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Former President of Mozambique Joaquim Chissano pleads for tolerance for LGBTIs

Joaquim Chissano, the former President of Mozambique, has pleaded with African leaders to show more tolerance for sexual minorities and to respect their human rights in an open letter
Joaquim Chissano
Photo by UK Foreign and Commonwealth Office

Joaquim Chissano, president of Mozambique from 1986 to 2005, has pleaded for African leaders to be respectful of the human rights of sexual minorities and move away from discriminating against them.

Chissano, the current co-chair of the High-Level Task Force for the International Conference on Population and Development (ICPD) made the comments in an open letter published by The Africa Report as African leaders finalize a document that will replace the United Nations Millennium Development Goals for Africa after 2015.

‘Since the 1990s, Africa has gained considerable strength in international negotiations by sticking together and forging consensus on important issues,’ Chissano wrote Tuesday.

‘I urge our leaders to draw from the lessons of the past, but also to heed current realities. And to look ahead to what the future is calling forth – because this new development agenda will affect the lives of millions of our people at a very critical time for Africa.

'I encourage leaders to take a strong stand for fundamental human rights, and advance the trajectory for basic freedoms.

‘This means pushing for three priorities that lie at the heart of sustainable development: the empowerment of women and gender equality; the rights and empowerment of adolescents and youth; and the sexual and reproductive health and rights of all people.’

Chissano wrote that his role with the ICPD had crystallized the importance of embracing those issues.

‘We have found that they represent not only human rights imperatives, but smart, cost-effective investments to foster more equitable, healthy, productive, prosperous and inclusive societies, and a more sustainable world,’ Chissano wrote,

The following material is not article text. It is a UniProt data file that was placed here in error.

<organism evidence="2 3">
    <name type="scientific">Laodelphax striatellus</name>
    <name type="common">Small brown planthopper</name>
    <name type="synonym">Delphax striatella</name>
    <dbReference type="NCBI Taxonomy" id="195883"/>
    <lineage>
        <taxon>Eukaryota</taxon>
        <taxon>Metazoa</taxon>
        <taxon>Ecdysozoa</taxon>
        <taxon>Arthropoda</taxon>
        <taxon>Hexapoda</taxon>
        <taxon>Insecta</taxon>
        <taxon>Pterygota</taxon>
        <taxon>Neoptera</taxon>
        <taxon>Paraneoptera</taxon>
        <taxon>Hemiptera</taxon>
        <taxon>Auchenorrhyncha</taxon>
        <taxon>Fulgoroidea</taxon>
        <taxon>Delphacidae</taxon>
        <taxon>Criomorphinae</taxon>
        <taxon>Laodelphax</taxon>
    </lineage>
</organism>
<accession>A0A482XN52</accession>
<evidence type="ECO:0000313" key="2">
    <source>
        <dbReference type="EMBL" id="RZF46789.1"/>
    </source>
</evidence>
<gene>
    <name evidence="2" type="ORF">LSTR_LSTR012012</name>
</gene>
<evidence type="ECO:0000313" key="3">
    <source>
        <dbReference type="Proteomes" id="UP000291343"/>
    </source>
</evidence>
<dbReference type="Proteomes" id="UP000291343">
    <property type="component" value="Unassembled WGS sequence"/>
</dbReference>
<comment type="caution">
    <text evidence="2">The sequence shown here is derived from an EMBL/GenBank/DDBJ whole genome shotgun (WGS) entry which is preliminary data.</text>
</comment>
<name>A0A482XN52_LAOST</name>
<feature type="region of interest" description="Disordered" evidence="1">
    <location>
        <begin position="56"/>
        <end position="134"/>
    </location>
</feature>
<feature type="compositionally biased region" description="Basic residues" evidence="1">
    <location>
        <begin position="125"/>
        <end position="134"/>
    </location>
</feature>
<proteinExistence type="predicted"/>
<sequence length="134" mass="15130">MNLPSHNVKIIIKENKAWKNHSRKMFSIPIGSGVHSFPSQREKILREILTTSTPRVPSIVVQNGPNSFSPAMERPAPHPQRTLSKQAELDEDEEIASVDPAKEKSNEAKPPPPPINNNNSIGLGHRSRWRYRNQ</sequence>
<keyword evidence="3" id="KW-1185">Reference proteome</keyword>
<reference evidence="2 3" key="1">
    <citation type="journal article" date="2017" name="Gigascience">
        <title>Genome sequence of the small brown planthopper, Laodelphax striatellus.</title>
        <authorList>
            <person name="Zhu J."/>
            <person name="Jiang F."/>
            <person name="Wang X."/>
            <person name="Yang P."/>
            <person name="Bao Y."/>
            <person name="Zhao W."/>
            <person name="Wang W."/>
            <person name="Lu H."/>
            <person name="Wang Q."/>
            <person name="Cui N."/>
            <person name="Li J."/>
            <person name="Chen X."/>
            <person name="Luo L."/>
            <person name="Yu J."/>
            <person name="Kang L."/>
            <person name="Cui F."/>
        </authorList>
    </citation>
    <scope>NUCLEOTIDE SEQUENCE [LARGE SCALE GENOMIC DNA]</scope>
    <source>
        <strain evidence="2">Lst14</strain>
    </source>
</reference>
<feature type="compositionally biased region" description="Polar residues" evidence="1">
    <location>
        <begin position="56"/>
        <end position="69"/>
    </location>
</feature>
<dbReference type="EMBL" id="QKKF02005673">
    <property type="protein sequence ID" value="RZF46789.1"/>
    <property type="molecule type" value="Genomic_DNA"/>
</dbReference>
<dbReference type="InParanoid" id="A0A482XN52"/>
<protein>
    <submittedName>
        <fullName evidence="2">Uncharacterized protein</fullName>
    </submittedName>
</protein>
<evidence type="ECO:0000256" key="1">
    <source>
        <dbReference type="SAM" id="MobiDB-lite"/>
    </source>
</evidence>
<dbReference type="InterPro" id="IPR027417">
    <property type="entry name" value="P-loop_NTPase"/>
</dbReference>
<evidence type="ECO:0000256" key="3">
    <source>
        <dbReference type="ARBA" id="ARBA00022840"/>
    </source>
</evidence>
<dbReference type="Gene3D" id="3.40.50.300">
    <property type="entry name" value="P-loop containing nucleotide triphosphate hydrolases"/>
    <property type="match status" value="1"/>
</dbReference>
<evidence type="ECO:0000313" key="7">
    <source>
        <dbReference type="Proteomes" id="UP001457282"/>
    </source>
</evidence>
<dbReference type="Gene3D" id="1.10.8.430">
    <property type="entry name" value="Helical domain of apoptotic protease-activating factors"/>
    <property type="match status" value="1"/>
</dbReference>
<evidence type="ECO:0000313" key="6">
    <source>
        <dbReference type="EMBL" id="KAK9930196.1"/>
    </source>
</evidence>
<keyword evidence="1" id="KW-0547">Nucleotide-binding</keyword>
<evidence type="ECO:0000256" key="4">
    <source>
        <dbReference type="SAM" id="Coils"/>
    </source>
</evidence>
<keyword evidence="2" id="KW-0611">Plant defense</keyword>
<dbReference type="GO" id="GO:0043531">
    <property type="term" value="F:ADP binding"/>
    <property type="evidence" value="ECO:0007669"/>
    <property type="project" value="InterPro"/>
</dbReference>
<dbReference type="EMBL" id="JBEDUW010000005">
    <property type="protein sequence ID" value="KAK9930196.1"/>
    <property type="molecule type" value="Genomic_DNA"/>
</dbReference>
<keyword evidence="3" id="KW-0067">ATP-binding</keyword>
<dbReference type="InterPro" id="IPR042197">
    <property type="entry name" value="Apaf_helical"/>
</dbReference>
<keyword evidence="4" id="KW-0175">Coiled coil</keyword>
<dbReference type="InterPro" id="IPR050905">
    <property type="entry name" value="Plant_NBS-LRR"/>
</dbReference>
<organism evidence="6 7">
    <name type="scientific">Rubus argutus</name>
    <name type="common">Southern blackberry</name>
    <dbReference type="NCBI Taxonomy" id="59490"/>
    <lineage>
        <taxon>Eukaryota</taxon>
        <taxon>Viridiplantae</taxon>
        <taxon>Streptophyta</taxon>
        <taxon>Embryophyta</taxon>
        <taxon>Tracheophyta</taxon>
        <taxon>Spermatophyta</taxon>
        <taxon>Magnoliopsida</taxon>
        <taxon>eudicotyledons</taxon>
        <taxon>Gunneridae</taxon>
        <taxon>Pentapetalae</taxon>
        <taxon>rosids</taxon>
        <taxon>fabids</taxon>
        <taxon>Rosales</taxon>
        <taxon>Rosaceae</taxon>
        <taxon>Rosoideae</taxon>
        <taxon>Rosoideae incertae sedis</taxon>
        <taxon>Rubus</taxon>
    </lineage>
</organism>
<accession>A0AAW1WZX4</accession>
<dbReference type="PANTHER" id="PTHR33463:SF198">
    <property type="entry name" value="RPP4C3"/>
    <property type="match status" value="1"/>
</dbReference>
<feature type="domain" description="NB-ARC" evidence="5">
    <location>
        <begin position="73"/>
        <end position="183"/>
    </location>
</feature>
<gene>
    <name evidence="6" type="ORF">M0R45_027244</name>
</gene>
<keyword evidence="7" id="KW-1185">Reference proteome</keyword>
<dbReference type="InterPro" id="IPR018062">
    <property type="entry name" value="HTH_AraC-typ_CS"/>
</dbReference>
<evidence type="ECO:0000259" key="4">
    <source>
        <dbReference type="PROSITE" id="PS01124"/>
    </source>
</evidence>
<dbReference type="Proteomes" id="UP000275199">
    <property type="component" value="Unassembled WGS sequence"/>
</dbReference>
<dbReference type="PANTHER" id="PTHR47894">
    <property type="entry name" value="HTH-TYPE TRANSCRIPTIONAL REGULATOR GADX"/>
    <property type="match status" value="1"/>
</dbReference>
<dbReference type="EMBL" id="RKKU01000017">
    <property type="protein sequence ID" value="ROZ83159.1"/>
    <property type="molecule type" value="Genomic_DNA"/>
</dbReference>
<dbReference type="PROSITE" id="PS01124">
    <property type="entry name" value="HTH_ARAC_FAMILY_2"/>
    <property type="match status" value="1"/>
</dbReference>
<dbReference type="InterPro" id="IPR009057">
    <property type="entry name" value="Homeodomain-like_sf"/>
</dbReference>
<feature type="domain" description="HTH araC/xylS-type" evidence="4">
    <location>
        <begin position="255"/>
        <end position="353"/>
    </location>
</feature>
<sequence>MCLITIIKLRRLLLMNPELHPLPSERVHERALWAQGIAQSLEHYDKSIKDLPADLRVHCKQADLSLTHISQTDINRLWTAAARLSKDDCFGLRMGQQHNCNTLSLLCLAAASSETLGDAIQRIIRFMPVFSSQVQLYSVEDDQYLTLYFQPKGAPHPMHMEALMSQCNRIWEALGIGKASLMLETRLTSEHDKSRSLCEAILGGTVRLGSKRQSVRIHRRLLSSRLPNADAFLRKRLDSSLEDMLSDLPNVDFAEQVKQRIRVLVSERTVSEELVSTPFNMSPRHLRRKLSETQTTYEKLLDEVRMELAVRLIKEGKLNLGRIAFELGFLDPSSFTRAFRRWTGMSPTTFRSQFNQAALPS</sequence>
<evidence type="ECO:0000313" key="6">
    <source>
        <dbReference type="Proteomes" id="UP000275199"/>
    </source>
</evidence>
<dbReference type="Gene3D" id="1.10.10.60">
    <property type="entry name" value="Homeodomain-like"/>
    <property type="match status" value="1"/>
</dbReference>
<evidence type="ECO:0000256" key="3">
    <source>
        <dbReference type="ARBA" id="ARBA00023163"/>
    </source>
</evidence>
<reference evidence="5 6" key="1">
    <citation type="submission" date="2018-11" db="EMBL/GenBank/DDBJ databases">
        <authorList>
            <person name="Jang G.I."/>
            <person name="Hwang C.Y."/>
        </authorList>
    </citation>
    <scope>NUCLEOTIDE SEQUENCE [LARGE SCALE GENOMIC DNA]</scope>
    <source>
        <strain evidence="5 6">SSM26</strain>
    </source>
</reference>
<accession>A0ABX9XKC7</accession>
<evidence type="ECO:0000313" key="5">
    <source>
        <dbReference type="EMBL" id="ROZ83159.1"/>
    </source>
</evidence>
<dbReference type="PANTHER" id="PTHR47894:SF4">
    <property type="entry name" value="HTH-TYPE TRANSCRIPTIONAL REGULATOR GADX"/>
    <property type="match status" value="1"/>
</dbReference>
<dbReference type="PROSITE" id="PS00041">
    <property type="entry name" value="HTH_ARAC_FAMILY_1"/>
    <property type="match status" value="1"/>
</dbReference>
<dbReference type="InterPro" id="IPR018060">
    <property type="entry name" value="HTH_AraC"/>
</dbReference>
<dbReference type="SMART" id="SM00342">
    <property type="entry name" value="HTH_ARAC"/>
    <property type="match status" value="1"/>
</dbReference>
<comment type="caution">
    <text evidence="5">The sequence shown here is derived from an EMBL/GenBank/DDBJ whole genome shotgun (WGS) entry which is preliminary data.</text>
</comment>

‘Sexual and reproductive health and rights, in particular, are a prerequisite for empowering women and the generations of young people on whom our future depends.

‘This simply means granting every one the freedom – and the means - to make informed decisions about very basic aspects of one's life – one's sexuality, health, and if, when and with whom to have relationships, marry or have children – without any form of discrimination, coercion or violence. This also implies convenient, affordable access to quality information and services and to comprehensive sexuality education.

‘We can no longer afford to discriminate against people on the basis of age, sex, ethnicity, migrant status, sexual orientation and gender identity, or any other basis – we need to unleash the full potential of everyone.’

Chissano wrote that as an African he understood the cultural resistance to change on these issues but said the benefits of progress on these issues outweighed cultural concerns.

‘African leaders should be at the helm of this, and not hold back. Not at this critical moment,’ Chissano wrote, The international agenda that we will help forge is not just for us here and now, but for the next generations and for the world.’

‘As I think about these issues, I am reminded of the words of our recently departed leader, who gained so much wisdom over the course of his long walk to freedom. "To be free is not merely to cast off one's chains," Nelson Mandela reminded us, "but to live in a way that respects and enhances the freedom of others." Let us live up to his immortal words.’

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